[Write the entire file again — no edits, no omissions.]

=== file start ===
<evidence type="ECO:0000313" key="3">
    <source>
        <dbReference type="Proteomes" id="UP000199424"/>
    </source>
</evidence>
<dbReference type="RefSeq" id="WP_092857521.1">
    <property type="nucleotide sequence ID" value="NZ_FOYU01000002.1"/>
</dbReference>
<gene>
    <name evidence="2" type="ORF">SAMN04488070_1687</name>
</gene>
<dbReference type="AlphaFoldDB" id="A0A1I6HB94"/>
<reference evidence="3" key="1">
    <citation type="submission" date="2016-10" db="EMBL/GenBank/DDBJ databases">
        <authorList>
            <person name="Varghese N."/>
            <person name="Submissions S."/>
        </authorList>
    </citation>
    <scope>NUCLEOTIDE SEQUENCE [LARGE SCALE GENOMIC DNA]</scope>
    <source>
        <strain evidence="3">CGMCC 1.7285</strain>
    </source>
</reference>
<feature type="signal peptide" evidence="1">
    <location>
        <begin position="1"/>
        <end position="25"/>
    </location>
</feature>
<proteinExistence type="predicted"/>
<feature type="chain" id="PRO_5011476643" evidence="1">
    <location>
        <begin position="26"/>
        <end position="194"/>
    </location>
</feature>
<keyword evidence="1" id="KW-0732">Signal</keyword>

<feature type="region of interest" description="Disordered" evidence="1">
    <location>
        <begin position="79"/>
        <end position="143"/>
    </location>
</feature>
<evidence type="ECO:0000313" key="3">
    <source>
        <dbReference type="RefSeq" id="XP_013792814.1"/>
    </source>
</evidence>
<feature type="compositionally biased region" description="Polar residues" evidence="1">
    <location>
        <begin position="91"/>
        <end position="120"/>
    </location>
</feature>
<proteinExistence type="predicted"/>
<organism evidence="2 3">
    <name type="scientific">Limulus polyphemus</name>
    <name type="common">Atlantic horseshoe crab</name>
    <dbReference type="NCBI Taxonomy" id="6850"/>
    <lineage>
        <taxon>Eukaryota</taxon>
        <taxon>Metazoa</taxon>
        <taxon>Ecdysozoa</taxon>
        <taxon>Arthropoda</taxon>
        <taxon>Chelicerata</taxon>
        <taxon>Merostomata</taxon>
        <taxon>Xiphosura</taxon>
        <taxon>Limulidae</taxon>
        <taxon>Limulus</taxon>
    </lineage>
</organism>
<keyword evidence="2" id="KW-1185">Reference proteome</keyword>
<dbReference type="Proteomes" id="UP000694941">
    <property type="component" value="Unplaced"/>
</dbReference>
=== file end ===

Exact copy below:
<evidence type="ECO:0000313" key="3">
    <source>
        <dbReference type="Proteomes" id="UP000199424"/>
    </source>
</evidence>
<dbReference type="RefSeq" id="WP_092857521.1">
    <property type="nucleotide sequence ID" value="NZ_FOYU01000002.1"/>
</dbReference>
<gene>
    <name evidence="2" type="ORF">SAMN04488070_1687</name>
</gene>
<dbReference type="AlphaFoldDB" id="A0A1I6HB94"/>
<reference evidence="3" key="1">
    <citation type="submission" date="2016-10" db="EMBL/GenBank/DDBJ databases">
        <authorList>
            <person name="Varghese N."/>
            <person name="Submissions S."/>
        </authorList>
    </citation>
    <scope>NUCLEOTIDE SEQUENCE [LARGE SCALE GENOMIC DNA]</scope>
    <source>
        <strain evidence="3">CGMCC 1.7285</strain>
    </source>
</reference>
<feature type="signal peptide" evidence="1">
    <location>
        <begin position="1"/>
        <end position="25"/>
    </location>
</feature>
<proteinExistence type="predicted"/>
<feature type="chain" id="PRO_5011476643" evidence="1">
    <location>
        <begin position="26"/>
        <end position="194"/>
    </location>
</feature>
<keyword evidence="1" id="KW-0732">Signal</keyword>

<feature type="region of interest" description="Disordered" evidence="1">
    <location>
        <begin position="79"/>
        <end position="143"/>
    </location>
</feature>
<evidence type="ECO:0000313" key="3">
    <source>
        <dbReference type="RefSeq" id="XP_013792814.1"/>
    </source>
</evidence>
<feature type="compositionally biased region" description="Polar residues" evidence="1">
    <location>
        <begin position="91"/>
        <end position="120"/>
    </location>
</feature>
<proteinExistence type="predicted"/>
<organism evidence="2 3">
    <name type="scientific">Limulus polyphemus</name>
    <name type="common">Atlantic horseshoe crab</name>
    <dbReference type="NCBI Taxonomy" id="6850"/>
    <lineage>
        <taxon>Eukaryota</taxon>
        <taxon>Metazoa</taxon>
        <taxon>Ecdysozoa</taxon>
        <taxon>Arthropoda</taxon>
        <taxon>Chelicerata</taxon>
        <taxon>Merostomata</taxon>
        <taxon>Xiphosura</taxon>
        <taxon>Limulidae</taxon>
        <taxon>Limulus</taxon>
    </lineage>
</organism>
<keyword evidence="2" id="KW-1185">Reference proteome</keyword>
<dbReference type="Proteomes" id="UP000694941">
    <property type="component" value="Unplaced"/>
</dbReference>